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Ban launches Accessibility Center at UN Headquarters
UNITED NATIONS, Dec. 4 (Xinhua) -- UN Secretary-General Ban Ki- moon on Wednesday inaugurated the Accessibility Center at UN Headquarters in New York, hailing the new facility that enables greater participation of persons with disabilities in intergovernmental processes as "a model of the digital United Nations we are trying to create."
The new center was inaugurated as part of the UN activities to mark the International Day of Persons with Disabilities, which is observed annually on Dec. 3.
Ban said that initiative showed the world body is making strides toward creating a disability-inclusive world.
"Yesterday was the International Day of Persons with Disabilities. Today we prove that we care about this issue all year round," he said at the launching of the Accessibility Center, which will provide cutting edge tools for persons with visual, mobility and hearing impairments, enabling them to access documents and fully participate in meetings.
"We are moving forward with 21st century solutions that make the most of technological innovation," he said, adding that people can stop by, borrow state-of-the-art equipment, and then leave to join their colleagues at different UN meetings.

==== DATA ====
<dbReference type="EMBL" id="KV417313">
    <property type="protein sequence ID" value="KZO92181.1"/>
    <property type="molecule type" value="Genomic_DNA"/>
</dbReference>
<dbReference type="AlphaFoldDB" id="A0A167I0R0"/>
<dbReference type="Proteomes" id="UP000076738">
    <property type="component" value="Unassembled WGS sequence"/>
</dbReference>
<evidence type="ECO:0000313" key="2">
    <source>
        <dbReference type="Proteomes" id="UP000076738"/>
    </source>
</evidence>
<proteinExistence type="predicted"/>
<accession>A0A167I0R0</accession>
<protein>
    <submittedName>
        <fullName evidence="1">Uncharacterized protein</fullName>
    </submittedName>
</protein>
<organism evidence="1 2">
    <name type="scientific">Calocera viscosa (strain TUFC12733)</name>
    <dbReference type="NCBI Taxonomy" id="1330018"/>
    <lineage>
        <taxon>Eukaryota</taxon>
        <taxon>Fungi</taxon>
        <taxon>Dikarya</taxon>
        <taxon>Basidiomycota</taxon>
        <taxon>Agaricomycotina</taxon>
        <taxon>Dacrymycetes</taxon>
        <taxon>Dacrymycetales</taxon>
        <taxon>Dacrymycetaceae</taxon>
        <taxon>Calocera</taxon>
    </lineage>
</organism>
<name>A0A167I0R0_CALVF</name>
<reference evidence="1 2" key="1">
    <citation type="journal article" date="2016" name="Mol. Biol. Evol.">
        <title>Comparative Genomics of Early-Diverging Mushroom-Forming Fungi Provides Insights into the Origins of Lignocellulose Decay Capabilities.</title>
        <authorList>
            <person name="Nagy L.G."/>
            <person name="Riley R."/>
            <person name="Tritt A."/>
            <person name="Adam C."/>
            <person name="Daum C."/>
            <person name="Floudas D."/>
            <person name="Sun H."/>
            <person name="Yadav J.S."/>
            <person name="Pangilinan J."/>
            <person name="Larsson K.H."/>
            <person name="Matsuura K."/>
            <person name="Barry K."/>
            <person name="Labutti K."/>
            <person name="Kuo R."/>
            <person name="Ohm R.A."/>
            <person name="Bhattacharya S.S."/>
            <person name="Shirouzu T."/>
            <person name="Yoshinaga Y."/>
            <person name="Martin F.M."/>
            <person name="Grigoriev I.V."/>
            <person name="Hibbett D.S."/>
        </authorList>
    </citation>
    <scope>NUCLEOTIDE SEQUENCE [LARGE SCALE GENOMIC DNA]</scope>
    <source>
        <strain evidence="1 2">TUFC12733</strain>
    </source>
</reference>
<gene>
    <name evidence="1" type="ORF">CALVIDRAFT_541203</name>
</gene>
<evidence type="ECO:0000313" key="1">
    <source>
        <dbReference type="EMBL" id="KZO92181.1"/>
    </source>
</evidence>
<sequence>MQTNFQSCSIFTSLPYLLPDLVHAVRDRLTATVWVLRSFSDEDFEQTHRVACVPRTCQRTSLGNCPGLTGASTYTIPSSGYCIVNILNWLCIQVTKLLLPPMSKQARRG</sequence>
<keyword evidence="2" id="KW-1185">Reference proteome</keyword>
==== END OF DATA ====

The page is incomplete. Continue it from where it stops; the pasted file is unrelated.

The UN chief thanked the Republic of Korea for "its generous contribution that turned our vision for the Center into a reality. "
Highlighting some of the features of the center, Ban said the overall approach is not centralized. Some may wish to recharge their wheelchairs at the center, "or type with a Palm On Keyboard, or take advantage of different services. But the result for all users is to integrate with the whole UN community," he said.
Also addressing the event, John W. Ashe, president of the UN General Assembly, said global efforts to make the world more accessible to persons with disabilities must begin -- and, as the Accessibility Center demonstrates, are beginning -- "right here in our own hallways."
Both the 193-member General Assembly and the UN Human Rights Council have asked the secretary-general to implement standards and guidelines for the accessibility of facilities and services throughout the UN system, Ashe said.
"For if we are to build a more inclusive world, it is essential that persons with disabilities are able to fully participate in and contribute to our deliberations," he said.
To do so, they not only need to be able to access meeting rooms, they also need to access information through documents and websites that are designed to be accessible to all, Ashe said.
Furthermore, they need technologies such as screen readers, pointing devices or hearing aids. "By providing these tools and services, the Accessibility Center will be instrumental in building an inclusive United Nations," he said.
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